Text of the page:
iPod touch 2nd Generation?

There’s been a storm of news about the new iPod lineup, and of course the iPhone price drop (and refund). Some interesting things have been said. I think Gizmodo has put it best. “iPod Overload Offers Up Hard Choices, No Clear Winning Device“. Between expense, poor provider (AT&T), lack of 3G, and being new, people are hesitant to move to the iPhone. Price and a mere 16GB is keeping people away from the iPod touch. The Classic and Nano feel pretty outdated for what they cost. The shuffle could put you to sleep.

Gizmodo’s title is pretty accurate, because it illustrates the problem with this lineup. There’s no easy choice, just a lot of concessions for most people. I’m guessing a few things will change in the first half of ’08

Continue reading

Coming Soon: Bluejacking

If you have bluetooth on your phone, there’s yet another reason to turn it off when you don’t use it. Besides saving battery life (which is always a good thing), and just general security you’ll be seeing more and more spam as time goes on if you keep it on. It’s already a problem in some places. Here’s an auto translated version of the linked article in English.

It’s to easy to just spam cell phones with phone book entries, video’s, text messages, pictures, etc. Even if you don’t accept them, your phone will still go off to let you know you have an incoming request. I would bet it won’t take long befor apps exist for PDA’s to automatically spam any bluetooth device in range. Then a spammer can just walk through the streets, malls or stores to send spam. Talk about discrete marketing.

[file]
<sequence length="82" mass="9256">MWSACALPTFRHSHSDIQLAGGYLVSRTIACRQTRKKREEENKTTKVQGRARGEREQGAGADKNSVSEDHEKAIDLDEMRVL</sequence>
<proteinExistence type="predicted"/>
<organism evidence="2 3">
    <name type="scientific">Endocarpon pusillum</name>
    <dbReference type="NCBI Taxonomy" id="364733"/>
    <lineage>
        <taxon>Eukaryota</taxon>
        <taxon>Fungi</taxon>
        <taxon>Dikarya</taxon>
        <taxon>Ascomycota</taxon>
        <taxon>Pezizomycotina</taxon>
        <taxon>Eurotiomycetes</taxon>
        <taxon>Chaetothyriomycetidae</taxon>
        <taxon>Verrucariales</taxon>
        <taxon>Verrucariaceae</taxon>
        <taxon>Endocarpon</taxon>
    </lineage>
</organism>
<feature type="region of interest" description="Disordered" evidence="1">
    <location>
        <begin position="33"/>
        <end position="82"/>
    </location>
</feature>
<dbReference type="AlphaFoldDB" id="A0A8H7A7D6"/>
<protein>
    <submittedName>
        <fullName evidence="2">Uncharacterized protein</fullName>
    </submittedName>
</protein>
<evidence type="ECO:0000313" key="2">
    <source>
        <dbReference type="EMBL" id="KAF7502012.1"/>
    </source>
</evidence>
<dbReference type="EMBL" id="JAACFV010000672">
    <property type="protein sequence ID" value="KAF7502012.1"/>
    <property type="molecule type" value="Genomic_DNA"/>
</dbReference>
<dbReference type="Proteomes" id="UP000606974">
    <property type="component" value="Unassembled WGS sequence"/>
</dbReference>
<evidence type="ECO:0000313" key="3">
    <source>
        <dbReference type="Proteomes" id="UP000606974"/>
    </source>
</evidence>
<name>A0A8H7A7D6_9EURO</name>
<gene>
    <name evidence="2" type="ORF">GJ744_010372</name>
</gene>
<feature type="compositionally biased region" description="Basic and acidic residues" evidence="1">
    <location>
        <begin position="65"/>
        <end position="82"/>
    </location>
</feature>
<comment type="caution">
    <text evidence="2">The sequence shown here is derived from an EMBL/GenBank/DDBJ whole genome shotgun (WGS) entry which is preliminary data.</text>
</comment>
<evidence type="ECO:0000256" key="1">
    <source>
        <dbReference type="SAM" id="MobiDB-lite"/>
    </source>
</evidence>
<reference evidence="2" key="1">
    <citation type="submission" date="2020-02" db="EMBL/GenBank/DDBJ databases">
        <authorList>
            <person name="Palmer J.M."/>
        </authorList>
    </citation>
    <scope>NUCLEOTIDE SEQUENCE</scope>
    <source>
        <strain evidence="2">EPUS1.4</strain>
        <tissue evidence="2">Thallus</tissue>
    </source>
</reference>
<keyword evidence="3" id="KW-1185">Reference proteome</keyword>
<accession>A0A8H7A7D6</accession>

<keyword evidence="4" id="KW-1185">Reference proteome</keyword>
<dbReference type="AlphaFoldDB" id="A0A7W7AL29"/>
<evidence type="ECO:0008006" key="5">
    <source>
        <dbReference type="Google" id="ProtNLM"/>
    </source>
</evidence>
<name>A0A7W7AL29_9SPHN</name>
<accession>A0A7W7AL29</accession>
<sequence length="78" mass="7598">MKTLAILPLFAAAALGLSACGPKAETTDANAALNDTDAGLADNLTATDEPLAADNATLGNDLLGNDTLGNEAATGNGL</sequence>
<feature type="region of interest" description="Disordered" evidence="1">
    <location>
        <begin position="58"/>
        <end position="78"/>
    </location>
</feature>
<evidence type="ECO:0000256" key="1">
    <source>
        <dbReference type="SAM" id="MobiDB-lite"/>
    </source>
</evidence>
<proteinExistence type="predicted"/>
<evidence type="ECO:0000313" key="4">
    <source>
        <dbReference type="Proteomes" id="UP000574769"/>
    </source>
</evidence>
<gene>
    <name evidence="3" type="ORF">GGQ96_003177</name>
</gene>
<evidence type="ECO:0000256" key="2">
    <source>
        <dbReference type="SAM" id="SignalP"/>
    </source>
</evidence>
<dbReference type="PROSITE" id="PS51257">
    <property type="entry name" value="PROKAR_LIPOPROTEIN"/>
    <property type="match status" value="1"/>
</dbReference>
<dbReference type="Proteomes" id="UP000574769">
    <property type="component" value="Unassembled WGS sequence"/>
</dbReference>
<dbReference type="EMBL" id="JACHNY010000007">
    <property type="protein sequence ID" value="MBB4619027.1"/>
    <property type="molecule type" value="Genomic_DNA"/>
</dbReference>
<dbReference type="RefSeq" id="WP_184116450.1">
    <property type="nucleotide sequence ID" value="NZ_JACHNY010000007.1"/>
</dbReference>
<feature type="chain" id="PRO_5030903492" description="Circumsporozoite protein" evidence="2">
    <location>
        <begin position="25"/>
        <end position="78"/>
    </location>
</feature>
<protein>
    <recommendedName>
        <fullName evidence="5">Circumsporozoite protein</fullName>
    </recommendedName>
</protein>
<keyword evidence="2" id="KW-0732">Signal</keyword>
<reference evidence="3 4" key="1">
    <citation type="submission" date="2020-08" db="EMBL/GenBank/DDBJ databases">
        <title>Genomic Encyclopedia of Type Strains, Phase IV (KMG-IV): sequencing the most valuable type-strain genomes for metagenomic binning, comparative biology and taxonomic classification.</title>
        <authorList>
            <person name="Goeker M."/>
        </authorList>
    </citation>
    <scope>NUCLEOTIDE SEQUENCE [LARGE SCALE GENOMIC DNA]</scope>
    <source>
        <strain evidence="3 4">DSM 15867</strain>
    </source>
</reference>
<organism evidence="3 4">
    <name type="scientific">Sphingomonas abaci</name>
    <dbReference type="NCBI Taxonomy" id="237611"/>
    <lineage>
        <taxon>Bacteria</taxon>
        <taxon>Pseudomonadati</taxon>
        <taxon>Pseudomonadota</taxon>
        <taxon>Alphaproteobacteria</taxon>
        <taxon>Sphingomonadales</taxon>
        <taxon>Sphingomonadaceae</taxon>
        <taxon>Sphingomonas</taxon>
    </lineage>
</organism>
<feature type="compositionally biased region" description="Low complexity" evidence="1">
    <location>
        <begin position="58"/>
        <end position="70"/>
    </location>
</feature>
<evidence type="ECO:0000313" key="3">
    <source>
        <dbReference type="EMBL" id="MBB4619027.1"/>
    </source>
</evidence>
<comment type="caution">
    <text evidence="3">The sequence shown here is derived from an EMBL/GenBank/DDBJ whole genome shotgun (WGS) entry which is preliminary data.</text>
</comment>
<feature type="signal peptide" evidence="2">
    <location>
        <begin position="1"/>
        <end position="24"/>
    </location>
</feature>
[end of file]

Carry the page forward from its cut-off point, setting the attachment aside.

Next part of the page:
What a mess, and I doubt it will be fixed anytime soon. We’re still getting email spam with no end in site.

In Search Of The Missing Sync?

I had another silly thought this evening, and thought I’d just mention it for anyone interested. I’ve been reading through some bugs, and wiki documents on the state of synchronization of various devices with Mozilla based products.

It would be great to have a generic XPCOM wrapper for interacting with Bluetooth support on various platforms (yes, you read that right, and trust me it’s not that crazy). It would need to have the ability to detect what Bluetooth implementation is used by the user for Windows (Broadcom/WIDCOMM vs. Windows XP), Apple’s Bluetooth implementation and of course Linux (I believe it’s Bluez, but I’m not to familiar with Bluetooth on Linux). Note that this does not mean having Mozilla drivers for Bluetooth hardware. Just an easy way for developers to interact with Bluetooth without the concept of platform specific software.

With projects like Lightning, Thunderbird maturing, and MiniMo it’s important to be able to interact with other devices for the sake of forward progress, and this may prove to be the best solution for many cases.

There are several approaches to device sync from what I’ve seen from things that are device specific likePalmSync to the more generic iSync, but the problem that comes up is that it’s a lot of work for relatively limited devices. For example, even with iSync, as robust as it is, your still limited in devices it supports, and it’s Mac only (leaving Windows and Linux users in the cold). Others still require commercial software (Palm) to work with iSync. So for all the work, all Windows users have no benefit from iSync support. For all the effort on PalmSync for Windows done thus far (and that’s a fair amount of effort), no Mac users have been able to benefit thus far. SyncML has some potential, but the lack of support thus far still leaves many without any support. Anyone without a newer device likely won’t ever have SyncML support, so again the problem is a limited device set. And still not all newer devices support SyncML, and it could even depend on your service provider, as they sometimes disable features.